The Jan. 1 cattle inventory came in at 89.8 million head, up 1.3 million head or 1.4 percent from a year ago. From the 2007 peak to Jan. 1, 2014, the cattle inventory had declined 8 million head to 88.5 million, the lowest total since 1952. The liquidation phase of this cycle was extended at least a couple of years by drought and high feed costs. However, signs of a transition to expansion began to emerge in mid-2013 and extended throughout 2014. As pasture conditions improved and forage supplies increased, producers sharply reduced cow cull rates and began to hold back heifers to place in the cow herd. And that impact was evident in the upturn just revealed, occurring sooner than most analysts expected.
In part, the surprisingly large increase in cattle numbers was due to a nearly 800,000-head upward revision to the 2014 inventory to 88.5 million head. The majority of the increase was in calves under 500 pounds, adding 533,000 head to that category. Overall, the 2014 supply of feeder cattle outside feedlots was revised up 1.3 percent to 25.1 million.
In addition to the year-ago revisions, the report shows a larger than expected increase in the cattle inventory during 2014. While most of the various categories of cattle were higher than a year ago, the increases were concentrated in the number of beef cows and heifers for beef replacement. The beef cow herd as of Jan. 1 totaled 29.7 million head, a 600,000-head or 1.8 percent increase from a year ago, driven largely by an 18 percent yearly decline in the number of beef cows slaughtered during 2014. This follows a 6 percent decline in 2013.
Cow numbers increased the most in states with the largest number of beef cows, climbing 5 percent to 7 percent in Texas, Oklahoma and Kansas. The increase corresponds with improved pasture conditions across the southern Plains last year. Because of timely rainfall through the summer, the national pasture and range condition rating rose to the highest level in several years. However, most of the Southern Plains, along with the western quarter of the United States, are still suffering from moderate to exceptional drought conditions. Timely precipitation will be needed again in the Southern Plains through the spring and summer in order to maintain the larger cow herd and continue the expansion phase of the cattle cycle.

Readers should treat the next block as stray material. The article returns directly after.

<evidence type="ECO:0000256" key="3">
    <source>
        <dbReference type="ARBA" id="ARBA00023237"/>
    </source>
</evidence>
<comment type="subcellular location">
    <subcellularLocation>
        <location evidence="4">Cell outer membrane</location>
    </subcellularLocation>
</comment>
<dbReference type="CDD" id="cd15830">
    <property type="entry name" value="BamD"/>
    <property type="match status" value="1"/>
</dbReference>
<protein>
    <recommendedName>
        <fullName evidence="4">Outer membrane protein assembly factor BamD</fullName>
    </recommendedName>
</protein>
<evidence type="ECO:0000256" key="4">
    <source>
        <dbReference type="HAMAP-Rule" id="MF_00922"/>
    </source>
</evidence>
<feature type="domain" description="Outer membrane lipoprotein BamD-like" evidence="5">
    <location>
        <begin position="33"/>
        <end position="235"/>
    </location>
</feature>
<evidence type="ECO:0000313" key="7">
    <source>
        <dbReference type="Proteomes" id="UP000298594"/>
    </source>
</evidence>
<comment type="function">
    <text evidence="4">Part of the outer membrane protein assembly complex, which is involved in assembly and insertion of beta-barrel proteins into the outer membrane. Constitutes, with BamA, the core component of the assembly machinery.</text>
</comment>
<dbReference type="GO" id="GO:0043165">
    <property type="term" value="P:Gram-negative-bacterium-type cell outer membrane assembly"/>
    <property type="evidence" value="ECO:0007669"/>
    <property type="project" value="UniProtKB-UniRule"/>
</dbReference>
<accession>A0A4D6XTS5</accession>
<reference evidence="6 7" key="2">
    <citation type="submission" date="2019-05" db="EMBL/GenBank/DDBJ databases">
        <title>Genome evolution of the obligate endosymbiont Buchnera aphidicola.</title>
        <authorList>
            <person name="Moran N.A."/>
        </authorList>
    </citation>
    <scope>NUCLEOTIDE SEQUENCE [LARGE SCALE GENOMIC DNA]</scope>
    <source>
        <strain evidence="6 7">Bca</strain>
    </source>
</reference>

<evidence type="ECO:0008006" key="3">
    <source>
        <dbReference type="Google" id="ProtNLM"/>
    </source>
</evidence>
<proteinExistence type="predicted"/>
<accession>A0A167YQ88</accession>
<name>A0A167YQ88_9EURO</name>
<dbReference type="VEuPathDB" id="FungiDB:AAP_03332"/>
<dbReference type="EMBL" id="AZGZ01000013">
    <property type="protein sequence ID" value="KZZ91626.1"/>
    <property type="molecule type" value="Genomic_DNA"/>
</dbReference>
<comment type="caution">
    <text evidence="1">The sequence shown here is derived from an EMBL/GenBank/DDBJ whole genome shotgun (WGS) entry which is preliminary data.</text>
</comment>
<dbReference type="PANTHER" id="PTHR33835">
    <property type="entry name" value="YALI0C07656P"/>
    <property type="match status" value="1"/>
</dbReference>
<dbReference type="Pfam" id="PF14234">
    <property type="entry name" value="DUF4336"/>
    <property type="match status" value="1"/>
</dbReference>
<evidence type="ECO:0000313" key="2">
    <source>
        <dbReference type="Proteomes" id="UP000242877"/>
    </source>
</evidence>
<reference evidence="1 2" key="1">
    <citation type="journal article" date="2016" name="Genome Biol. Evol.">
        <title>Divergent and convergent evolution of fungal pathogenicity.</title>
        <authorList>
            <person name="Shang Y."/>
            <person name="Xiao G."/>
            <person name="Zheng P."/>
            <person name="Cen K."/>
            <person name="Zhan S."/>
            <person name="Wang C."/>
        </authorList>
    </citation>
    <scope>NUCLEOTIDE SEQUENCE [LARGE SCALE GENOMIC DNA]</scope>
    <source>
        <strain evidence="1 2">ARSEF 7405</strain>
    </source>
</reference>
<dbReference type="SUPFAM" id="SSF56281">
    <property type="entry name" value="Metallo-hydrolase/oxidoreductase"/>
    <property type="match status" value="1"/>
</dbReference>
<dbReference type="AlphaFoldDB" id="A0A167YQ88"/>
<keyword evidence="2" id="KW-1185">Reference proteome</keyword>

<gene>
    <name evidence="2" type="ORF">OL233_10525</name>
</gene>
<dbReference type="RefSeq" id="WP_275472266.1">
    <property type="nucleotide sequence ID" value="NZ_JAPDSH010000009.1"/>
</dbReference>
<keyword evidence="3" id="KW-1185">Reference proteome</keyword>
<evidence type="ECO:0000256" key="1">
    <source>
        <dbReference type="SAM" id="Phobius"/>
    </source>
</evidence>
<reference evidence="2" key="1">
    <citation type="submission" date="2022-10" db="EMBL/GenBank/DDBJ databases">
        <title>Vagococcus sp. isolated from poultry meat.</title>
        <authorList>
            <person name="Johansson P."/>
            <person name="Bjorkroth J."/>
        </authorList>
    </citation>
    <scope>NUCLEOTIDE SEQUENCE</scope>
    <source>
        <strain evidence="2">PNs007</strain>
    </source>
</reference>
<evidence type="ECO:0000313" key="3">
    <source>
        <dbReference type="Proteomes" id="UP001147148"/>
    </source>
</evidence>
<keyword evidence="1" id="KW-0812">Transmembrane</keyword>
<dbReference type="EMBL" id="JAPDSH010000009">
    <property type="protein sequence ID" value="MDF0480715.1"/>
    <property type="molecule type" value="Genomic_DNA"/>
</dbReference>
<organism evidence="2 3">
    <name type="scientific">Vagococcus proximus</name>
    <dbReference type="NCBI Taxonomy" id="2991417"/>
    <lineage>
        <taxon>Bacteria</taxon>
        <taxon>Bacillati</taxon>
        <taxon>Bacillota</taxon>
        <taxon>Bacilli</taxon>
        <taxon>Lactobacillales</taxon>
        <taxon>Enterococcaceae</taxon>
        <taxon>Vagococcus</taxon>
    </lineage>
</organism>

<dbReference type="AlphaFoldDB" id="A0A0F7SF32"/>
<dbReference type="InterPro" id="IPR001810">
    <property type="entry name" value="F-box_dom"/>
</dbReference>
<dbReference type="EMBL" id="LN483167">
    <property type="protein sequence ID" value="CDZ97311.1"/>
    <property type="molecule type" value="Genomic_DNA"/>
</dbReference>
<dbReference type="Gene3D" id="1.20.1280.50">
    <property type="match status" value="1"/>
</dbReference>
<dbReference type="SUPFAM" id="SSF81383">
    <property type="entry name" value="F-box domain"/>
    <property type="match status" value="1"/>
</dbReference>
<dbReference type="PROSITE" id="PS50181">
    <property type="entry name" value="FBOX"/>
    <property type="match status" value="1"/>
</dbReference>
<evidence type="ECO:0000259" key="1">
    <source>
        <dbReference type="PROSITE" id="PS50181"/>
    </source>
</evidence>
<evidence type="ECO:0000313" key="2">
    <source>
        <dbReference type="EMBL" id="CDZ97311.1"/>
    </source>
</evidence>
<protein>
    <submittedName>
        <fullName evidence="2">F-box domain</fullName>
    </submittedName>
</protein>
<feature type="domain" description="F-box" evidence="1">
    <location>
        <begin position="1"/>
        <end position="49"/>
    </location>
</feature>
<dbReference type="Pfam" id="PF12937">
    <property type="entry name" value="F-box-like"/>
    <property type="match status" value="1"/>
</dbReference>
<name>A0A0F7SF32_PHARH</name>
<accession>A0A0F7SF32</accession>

Producers are also retaining heifers in order to rebuild the cow herd. Heifers 500 pounds and over held for beef cow replacement are up 4.1 percent from a year ago to 5.777 million head, the largest increase in eight years. Similar to changes in beef cows, increases in the number of replacement heifers are concentrated in the Southern Plains. Within this category, the number of beef heifers expected to calve this year is up 7 percent from 2014. The increase points to fairly rapid expansion of the beef cow herd and calf crop over the next one to two years. Large cow/calf states with lower heifer replacements are Kentucky, Montana, Nebraska and North Dakota.
In contrast to upward revisions to most previous estimates, USDA lowered the 2013 calf crop by 200,000 head to 33.730 million. However, the 2014 calf crop is estimated at 33.9 million head, an increase of 0.5 percent from 2013 and the first increase since 1995. The calving rate of 88.5 percent is the highest since 2006 and compares to the five-year average of 87.6 percent. (The higher calving percentage can be attributed to favorable weather and aggressive culling of the cow herd in recent years, thereby resulting in a younger and more productive cow herd.) Given the size of the cow herd, the 2015 calf crop is set to increase by 400,000 to 500,000 head. USDA doesn’t break down the calf crop between dairy and beef calves, but based on the mix of cows, beef calves account for about three-quarters of the total calf crop. Cow/calf margins should remain very positive at $300 to $400 per cow over operating costs. The economic incentive to expand the herd will remain in place.
The number of cattle grazing on wheat pasture in Kansas, Oklahoma and Texas is estimated at 1.93 million head, up 320,000 head or 20 percent from a year ago. It’s also slightly above 2010’s 1.92 million head, reaching the highest level since 2007, when 2.6 million head were on winter pasture. Improved winter wheat condition ratings in the Southern Plains have supported the increase. (Very poor winter wheat conditions limited the grazing herd to 1.34 million head two years ago, the lowest total since the data series began in 2001.)
The dairy cow herd has been relatively stable, averaging about 9.2 million head over the past five years. However, dairy cow numbers rose 99,000 head or 1.1 percent from a year ago to 9.307 million head as of Jan. 1, which is in line with the monthly USDA data reported for December. Improving margins resulting from lower feed costs and rising milk prices through the first three quarters of 2014 appear to have encouraged expansion. While not as dramatic as the beef sector, dairy cow slaughter was down 10 percent during 2014 to 2.816 million head. Heifers for milk cow replacement are 1.5 percent higher than a year ago to 4.615 million head. Replacement heifers are up for Idaho, Texas and Wisconsin but down for Kansas, New Mexico, New York and Pennsylvania, while California is steady. Milk prices have fallen sharply over the past few months. So far the industry hasn’t responded.
Summary: The USDA Cattle Inventory report confirmed a decisive upturn in the cattle inventory, marking the beginning of the expansion phase of the long-term cattle cycle. Barring hot, dry weather across the Plains this summer, herd expansion is expected to continue for at least the next few years. The impact on beef production this year will be limited and cattle prices should average above 2014 levels, but the 2014 peak may not be exceeded. The quick surge in beef cow numbers and larger calf crop points to increased beef supplies by 2016.